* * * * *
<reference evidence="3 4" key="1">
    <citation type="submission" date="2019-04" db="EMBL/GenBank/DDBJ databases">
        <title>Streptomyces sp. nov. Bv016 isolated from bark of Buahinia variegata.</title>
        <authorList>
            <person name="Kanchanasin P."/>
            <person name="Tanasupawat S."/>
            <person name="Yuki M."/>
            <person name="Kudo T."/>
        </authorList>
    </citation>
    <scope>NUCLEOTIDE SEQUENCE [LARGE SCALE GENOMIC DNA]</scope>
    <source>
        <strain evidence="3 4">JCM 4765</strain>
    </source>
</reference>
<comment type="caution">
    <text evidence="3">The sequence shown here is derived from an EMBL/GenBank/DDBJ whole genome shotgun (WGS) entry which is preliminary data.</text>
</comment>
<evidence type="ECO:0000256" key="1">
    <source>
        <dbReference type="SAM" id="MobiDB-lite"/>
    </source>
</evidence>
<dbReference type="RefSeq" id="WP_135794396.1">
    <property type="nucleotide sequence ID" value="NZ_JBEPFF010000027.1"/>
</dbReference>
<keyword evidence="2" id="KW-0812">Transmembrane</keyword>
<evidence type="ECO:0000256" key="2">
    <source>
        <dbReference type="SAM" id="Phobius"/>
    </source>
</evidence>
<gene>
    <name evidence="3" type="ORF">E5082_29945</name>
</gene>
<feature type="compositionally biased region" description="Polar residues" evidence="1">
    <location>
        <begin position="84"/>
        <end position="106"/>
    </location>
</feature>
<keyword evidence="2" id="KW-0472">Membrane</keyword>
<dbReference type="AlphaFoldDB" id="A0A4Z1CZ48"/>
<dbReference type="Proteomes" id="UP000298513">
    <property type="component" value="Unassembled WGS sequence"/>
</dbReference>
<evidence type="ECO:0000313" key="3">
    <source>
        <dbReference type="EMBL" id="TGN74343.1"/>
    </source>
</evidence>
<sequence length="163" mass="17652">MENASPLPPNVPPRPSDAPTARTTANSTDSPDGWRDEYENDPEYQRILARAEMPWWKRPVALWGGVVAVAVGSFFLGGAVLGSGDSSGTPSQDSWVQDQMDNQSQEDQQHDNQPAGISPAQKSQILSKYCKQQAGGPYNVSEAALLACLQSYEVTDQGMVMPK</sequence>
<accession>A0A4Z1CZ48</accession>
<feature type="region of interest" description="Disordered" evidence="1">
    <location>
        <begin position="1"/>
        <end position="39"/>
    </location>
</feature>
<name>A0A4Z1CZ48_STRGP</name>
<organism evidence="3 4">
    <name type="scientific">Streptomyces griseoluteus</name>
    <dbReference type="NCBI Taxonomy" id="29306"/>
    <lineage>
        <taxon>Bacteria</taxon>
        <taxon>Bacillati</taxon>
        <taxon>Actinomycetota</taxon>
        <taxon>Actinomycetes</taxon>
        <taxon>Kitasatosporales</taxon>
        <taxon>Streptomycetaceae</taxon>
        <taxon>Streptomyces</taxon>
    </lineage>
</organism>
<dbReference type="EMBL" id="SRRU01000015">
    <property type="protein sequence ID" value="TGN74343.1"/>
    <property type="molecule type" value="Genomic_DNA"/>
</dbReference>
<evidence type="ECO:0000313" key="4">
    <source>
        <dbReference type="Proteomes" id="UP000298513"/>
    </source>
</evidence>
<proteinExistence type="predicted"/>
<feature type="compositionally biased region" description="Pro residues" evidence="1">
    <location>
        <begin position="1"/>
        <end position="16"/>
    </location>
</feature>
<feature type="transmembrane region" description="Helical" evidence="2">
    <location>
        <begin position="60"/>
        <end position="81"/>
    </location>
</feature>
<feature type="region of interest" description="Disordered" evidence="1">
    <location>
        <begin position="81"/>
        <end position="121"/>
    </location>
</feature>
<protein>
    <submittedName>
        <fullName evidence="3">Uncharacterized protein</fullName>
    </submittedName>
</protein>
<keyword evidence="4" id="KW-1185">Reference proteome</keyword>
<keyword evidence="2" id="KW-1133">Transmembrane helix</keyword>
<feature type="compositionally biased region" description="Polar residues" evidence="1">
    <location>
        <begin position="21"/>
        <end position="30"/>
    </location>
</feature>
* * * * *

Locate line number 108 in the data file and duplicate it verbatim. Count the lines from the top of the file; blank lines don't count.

<keyword evidence="2" id="KW-1133">Transmembrane helix</keyword>